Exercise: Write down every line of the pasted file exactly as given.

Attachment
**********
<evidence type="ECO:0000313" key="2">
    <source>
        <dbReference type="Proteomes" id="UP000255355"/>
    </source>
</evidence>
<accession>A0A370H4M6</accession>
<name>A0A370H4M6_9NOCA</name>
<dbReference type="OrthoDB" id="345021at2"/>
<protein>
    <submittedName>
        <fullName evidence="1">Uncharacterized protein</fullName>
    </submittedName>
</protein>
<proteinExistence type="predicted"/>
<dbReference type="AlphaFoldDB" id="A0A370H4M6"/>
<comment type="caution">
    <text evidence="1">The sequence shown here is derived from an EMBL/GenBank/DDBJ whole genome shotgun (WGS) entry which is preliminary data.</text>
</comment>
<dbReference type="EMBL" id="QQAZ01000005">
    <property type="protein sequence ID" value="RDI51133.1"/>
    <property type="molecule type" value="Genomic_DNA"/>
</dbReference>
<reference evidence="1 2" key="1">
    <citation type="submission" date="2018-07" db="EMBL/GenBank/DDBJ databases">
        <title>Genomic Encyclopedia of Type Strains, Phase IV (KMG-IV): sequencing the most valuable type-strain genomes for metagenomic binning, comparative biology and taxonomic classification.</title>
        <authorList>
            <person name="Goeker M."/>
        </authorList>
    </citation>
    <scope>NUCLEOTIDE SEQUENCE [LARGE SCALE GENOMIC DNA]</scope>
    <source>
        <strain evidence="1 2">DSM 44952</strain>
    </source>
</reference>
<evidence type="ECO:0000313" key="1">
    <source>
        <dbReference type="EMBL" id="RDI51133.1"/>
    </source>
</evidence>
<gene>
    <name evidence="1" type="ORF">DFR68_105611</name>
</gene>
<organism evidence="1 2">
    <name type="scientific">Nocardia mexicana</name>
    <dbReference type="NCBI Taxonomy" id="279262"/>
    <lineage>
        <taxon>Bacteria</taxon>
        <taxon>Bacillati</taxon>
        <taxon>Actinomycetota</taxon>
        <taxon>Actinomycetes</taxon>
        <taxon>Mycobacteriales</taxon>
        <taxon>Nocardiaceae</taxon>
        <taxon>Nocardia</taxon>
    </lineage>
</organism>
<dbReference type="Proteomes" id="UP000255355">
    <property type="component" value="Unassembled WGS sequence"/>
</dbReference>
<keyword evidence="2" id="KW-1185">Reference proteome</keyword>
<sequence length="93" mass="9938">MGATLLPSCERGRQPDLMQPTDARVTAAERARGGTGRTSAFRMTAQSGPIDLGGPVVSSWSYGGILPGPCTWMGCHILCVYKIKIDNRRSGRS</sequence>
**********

<evidence type="ECO:0000313" key="2">
    <source>
        <dbReference type="Proteomes" id="UP000255355"/>
    </source>
</evidence>
<accession>A0A370H4M6</accession>
<name>A0A370H4M6_9NOCA</name>
<dbReference type="OrthoDB" id="345021at2"/>
<protein>
    <submittedName>
        <fullName evidence="1">Uncharacterized protein</fullName>
    </submittedName>
</protein>
<proteinExistence type="predicted"/>
<dbReference type="AlphaFoldDB" id="A0A370H4M6"/>
<comment type="caution">
    <text evidence="1">The sequence shown here is derived from an EMBL/GenBank/DDBJ whole genome shotgun (WGS) entry which is preliminary data.</text>
</comment>
<dbReference type="EMBL" id="QQAZ01000005">
    <property type="protein sequence ID" value="RDI51133.1"/>
    <property type="molecule type" value="Genomic_DNA"/>
</dbReference>
<reference evidence="1 2" key="1">
    <citation type="submission" date="2018-07" db="EMBL/GenBank/DDBJ databases">
        <title>Genomic Encyclopedia of Type Strains, Phase IV (KMG-IV): sequencing the most valuable type-strain genomes for metagenomic binning, comparative biology and taxonomic classification.</title>
        <authorList>
            <person name="Goeker M."/>
        </authorList>
    </citation>
    <scope>NUCLEOTIDE SEQUENCE [LARGE SCALE GENOMIC DNA]</scope>
    <source>
        <strain evidence="1 2">DSM 44952</strain>
    </source>
</reference>
<evidence type="ECO:0000313" key="1">
    <source>
        <dbReference type="EMBL" id="RDI51133.1"/>
    </source>
</evidence>
<gene>
    <name evidence="1" type="ORF">DFR68_105611</name>
</gene>
<organism evidence="1 2">
    <name type="scientific">Nocardia mexicana</name>
    <dbReference type="NCBI Taxonomy" id="279262"/>
    <lineage>
        <taxon>Bacteria</taxon>
        <taxon>Bacillati</taxon>
        <taxon>Actinomycetota</taxon>
        <taxon>Actinomycetes</taxon>
        <taxon>Mycobacteriales</taxon>
        <taxon>Nocardiaceae</taxon>
        <taxon>Nocardia</taxon>
    </lineage>
</organism>
<dbReference type="Proteomes" id="UP000255355">
    <property type="component" value="Unassembled WGS sequence"/>
</dbReference>
<keyword evidence="2" id="KW-1185">Reference proteome</keyword>
<sequence length="93" mass="9938">MGATLLPSCERGRQPDLMQPTDARVTAAERARGGTGRTSAFRMTAQSGPIDLGGPVVSSWSYGGILPGPCTWMGCHILCVYKIKIDNRRSGRS</sequence>